Books by and about 2020 presidential candidates|
| Crippled America,|
by Donald J. Trump (2015)
by Cory Booker (2016)
| The Truths We Hold,|
by Kamala Harris (2019)
| Smart on Crime,|
by Kamala Harris (2010)
| Guide to Political Revolution,|
by Bernie Sanders (2017)
| Where We Go From Here,|
by Bernie Sanders (2018)
| Promise Me, Dad ,|
by Joe Biden (2017)
|Conscience of a Conservative,|
by Jeff Flake (2017)
| Two Paths,|
by Gov. John Kasich (2017)
|Every Other Monday,|
by Rep. John Kasich (2010)
|Courage is Contagious,|
by John Kasich (1998)
| Shortest Way Home,|
by Pete Buttigieg (2019)
| The Book of Joe ,|
by Jeff Wilser (2019; biography of Joe Biden)
by Michelle Obama (2018)
| Our Revolution,|
by Bernie Sanders (2016)
| This Fight Is Our Fight,|
by Elizabeth Warren (2017)
| Higher Loyalty,|
by James Comey (2018)
| The Making of Donald Trump,|
by David Cay Johnston (2017)
| Higher Loyalty ,|
by James Comey (2018)
| Trump vs. Hillary On The Issues ,|
by Jesse Gordon (2016)
| Outsider in the White House,|
by Bernie Sanders (2015)
(click a book cover for a review or other books by or about the presidency from Amazon.com)
A Reason to Believe
Lessons from an Improbable Life
by Gov. Deval Patrick
(Click for Amazon book review)
Click here for 25 full quotes from Deval Patrick in the book A Reason to Believe, by Gov. Deval Patrick.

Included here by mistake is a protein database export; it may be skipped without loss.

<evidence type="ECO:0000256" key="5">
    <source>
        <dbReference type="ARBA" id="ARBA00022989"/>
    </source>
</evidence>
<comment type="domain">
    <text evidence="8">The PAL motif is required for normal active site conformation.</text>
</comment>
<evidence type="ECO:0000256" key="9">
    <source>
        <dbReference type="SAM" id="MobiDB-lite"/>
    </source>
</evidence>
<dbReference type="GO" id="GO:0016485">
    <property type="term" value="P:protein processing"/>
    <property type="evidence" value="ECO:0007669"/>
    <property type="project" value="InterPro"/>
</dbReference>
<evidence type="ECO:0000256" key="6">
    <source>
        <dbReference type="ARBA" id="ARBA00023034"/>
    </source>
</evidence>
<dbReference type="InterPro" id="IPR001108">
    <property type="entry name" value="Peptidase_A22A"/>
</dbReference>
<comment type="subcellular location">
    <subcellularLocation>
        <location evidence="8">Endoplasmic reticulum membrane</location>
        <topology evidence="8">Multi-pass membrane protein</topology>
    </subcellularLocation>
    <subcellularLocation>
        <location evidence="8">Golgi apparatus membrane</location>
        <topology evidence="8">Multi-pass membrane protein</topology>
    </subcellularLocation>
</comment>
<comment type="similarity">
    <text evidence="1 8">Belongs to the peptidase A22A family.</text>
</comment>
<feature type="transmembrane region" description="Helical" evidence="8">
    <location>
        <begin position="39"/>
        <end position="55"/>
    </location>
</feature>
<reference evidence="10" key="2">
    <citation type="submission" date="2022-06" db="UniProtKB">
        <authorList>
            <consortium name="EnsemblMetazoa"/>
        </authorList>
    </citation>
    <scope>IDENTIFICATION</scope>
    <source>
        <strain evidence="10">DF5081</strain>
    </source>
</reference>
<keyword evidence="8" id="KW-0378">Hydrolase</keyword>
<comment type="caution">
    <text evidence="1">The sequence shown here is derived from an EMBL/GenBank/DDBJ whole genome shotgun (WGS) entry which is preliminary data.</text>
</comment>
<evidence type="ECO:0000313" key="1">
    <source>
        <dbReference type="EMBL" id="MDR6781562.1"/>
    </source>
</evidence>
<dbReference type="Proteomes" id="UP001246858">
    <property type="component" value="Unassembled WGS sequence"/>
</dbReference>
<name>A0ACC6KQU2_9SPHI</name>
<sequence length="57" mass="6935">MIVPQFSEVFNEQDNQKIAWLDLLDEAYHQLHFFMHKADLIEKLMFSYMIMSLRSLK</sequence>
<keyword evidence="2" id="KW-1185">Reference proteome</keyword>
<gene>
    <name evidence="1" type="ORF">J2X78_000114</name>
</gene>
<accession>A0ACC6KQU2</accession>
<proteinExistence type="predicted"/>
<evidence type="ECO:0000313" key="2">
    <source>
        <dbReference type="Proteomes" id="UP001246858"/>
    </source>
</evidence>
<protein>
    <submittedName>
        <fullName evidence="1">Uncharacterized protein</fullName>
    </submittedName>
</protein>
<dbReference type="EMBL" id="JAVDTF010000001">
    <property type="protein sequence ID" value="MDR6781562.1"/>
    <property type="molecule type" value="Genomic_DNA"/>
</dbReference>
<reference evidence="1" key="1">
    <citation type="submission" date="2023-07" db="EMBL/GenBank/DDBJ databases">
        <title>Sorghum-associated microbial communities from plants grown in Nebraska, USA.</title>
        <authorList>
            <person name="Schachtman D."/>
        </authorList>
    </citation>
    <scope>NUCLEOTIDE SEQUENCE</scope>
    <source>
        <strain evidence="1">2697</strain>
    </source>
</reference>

OR click on an issue category below for a subset.
BOOK REVIEW by OnTheIssues.org:
This book is Deval Patrick's memoir, through his re-election as Governor of Massachusetts in 2010. It is mostly not a political book, but instead the story of his life, which he calls his "Improbable Life." It's "improbable" that he would become Governor of Massachusetts because of his humble beginnings on Chicago's South Side, and a long series of improbable events (scholarship to Milton Academy; stint at the federal Justice Department after law school; corporate executive for Texaco and Coca Cola). This book details that improbable path.
The purpose of this book is twofold. First, it introduces the Massachusetts public to their Governor's personal history. Gov. Patrick did not rise up through the ranks of Democratic Party politics -- he held no elective office prior to the governorship. And second, it lays the groundwork for a future appointment or run for office.